BERLIN (Reuters) – Olaf Scholz, who is set to take over as German chancellor next week, supports making vaccination against COVID-19 compulsory and backs barring the unvaccinated from non-essential stores, sources said on Tuesday.
Scholz and outgoing Chancellor Angela Merkel were meeting regional leaders on Tuesday to discuss how to respond to soaring infections in a fourth wave of the pandemic.
According to sources with information about the discussion, Scholz told the meeting he was in favour of a cross-party initiative to make vaccines mandatory, with the hope that it could be put into practice by the end of February.
Neighbouring Austria, which like Germany has a relatively low rate of vaccination compared with the rest of western Europe, earlier this month announced plans to make vaccines compulsory as of February.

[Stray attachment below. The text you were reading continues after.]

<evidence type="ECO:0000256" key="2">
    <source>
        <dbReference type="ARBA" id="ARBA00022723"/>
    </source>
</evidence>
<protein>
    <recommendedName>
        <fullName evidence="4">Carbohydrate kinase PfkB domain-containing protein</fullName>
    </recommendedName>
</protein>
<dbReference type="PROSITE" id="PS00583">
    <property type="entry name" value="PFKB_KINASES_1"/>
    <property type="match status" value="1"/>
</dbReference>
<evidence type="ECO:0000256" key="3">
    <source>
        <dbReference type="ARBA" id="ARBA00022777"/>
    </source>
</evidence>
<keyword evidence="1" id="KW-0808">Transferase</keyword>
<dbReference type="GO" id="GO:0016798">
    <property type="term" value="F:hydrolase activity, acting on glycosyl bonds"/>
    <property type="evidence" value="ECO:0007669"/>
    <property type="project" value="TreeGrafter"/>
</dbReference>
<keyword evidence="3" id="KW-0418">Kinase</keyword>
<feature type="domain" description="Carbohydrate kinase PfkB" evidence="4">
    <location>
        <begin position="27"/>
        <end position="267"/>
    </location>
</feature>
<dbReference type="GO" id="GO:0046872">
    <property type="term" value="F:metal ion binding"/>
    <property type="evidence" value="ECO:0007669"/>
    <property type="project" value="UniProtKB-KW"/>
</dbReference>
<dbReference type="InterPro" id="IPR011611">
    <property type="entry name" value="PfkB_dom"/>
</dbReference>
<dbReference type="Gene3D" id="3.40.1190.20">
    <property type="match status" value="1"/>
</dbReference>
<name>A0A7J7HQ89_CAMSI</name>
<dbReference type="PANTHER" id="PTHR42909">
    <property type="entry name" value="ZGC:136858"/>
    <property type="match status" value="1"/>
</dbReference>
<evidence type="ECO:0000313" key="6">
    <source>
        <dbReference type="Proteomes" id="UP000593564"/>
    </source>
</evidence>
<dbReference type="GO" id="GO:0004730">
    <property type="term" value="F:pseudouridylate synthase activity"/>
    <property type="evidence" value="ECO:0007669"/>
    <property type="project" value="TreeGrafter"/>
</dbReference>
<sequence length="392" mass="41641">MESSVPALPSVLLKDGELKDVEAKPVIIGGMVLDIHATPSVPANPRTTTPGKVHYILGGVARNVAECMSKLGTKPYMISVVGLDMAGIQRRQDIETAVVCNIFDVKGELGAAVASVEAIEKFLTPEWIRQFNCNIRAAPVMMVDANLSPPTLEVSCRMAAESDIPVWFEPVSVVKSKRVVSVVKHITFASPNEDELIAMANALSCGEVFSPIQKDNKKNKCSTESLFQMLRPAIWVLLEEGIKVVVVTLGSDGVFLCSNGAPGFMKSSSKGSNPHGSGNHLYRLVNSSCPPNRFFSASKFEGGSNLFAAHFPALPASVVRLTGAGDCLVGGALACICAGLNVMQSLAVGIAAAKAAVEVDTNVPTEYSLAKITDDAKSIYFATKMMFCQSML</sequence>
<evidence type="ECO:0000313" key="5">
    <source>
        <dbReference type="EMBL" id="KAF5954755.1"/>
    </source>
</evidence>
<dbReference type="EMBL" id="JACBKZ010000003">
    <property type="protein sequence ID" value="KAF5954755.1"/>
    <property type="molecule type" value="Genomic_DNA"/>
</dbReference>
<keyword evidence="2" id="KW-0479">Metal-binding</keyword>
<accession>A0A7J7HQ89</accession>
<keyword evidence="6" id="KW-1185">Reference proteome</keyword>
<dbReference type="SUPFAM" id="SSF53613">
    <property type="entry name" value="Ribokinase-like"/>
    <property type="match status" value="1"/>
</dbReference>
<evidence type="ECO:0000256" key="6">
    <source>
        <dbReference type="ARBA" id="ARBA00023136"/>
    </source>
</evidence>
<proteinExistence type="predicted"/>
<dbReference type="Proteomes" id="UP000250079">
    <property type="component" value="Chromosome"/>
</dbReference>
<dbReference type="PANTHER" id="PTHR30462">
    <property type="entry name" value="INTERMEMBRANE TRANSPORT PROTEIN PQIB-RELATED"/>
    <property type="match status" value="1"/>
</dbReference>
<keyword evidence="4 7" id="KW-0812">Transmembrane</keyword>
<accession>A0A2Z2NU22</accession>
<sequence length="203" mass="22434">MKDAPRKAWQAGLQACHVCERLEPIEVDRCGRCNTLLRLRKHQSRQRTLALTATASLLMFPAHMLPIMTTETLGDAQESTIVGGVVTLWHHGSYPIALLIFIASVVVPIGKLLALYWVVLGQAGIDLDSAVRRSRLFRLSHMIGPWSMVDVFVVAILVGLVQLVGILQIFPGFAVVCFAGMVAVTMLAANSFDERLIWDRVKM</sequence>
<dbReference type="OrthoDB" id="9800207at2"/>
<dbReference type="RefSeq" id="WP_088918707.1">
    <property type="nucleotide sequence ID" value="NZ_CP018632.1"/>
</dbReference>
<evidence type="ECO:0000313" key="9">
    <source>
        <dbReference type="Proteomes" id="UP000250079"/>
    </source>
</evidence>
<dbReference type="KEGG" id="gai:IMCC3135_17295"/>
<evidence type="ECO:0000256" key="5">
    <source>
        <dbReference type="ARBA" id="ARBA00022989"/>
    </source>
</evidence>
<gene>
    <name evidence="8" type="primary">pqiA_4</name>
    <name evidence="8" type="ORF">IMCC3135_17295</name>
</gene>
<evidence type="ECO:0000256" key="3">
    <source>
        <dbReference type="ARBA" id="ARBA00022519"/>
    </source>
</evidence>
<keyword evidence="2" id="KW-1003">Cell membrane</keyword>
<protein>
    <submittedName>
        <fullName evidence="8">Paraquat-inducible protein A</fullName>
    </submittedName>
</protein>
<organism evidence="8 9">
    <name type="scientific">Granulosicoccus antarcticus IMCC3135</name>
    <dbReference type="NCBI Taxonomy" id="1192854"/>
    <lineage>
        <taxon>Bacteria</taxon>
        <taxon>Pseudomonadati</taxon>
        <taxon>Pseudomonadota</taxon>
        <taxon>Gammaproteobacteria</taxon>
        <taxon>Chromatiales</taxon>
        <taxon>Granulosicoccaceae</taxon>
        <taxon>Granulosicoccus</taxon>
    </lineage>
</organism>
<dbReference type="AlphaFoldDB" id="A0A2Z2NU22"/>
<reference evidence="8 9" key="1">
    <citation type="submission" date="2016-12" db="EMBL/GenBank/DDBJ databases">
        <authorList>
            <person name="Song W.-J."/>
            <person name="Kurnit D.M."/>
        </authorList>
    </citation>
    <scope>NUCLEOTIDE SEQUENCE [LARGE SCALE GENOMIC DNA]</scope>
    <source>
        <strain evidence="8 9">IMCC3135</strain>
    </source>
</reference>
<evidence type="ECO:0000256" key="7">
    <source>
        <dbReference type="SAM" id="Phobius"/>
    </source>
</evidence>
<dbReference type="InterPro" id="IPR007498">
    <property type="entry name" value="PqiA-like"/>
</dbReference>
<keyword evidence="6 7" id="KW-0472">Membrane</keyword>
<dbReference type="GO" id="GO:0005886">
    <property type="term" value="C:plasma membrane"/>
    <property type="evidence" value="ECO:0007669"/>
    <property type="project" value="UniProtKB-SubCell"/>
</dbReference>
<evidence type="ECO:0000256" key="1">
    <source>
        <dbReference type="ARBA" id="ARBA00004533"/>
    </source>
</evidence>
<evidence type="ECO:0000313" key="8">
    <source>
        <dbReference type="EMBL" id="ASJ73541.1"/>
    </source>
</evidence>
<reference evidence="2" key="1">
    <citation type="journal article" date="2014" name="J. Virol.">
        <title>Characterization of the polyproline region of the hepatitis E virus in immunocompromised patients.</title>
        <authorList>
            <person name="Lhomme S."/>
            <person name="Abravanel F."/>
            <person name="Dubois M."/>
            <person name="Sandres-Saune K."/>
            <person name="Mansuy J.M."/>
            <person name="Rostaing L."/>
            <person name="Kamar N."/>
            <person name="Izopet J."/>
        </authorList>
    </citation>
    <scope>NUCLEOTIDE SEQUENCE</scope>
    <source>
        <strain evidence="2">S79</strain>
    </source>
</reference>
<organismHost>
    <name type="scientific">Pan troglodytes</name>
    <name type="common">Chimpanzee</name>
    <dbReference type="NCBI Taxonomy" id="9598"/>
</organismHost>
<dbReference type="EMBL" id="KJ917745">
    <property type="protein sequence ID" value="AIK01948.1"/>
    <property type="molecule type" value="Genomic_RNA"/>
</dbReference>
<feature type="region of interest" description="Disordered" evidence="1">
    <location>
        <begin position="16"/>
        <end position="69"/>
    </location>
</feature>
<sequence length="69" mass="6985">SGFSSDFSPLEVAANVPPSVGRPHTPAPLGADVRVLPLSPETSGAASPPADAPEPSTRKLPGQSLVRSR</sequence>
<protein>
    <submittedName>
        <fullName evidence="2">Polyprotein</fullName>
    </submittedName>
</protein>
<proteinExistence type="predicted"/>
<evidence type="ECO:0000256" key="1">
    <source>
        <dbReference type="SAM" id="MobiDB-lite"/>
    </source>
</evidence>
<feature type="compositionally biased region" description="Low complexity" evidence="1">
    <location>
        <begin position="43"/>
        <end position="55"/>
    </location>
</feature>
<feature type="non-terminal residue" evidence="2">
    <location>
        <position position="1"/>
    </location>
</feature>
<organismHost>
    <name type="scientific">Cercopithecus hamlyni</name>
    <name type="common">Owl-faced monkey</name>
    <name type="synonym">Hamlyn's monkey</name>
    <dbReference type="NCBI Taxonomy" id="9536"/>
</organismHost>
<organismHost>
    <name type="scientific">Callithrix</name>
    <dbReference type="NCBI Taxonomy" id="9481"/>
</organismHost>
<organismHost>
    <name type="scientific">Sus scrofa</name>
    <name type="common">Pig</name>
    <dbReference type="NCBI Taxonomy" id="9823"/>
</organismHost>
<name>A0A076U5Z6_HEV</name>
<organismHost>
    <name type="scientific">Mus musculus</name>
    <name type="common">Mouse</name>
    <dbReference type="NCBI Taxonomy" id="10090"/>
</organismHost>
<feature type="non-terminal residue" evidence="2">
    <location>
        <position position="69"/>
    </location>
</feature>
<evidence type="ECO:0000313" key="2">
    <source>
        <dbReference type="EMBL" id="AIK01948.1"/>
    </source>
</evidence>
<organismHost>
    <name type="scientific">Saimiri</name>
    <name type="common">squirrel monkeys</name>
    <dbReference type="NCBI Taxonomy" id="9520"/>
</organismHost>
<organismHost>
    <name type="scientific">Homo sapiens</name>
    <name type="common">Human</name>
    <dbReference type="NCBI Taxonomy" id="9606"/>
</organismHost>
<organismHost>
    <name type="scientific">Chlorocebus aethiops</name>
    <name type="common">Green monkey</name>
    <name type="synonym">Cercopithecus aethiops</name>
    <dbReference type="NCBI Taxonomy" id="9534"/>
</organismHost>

Scholz is also in favour of making non-essential stores require customers to show proof of vaccination or recovery from COVID-19, the sources said.
Germany’s Robert Koch Institute for infectious diseases reported that 452.2 people per 100,000 were infected in the last week, down slightly from 452.4 on Monday. It was the first decline since early November.
Despite this, the number of new daily cases rose slightly on Tuesday compared to last week to 45,753, and another 388 deaths were recorded – the highest daily figure since early March. That bought the overall death toll to 101,344.
(Reporting by Emma Thomasson; Editing by Miranda Murray and Alison Williams)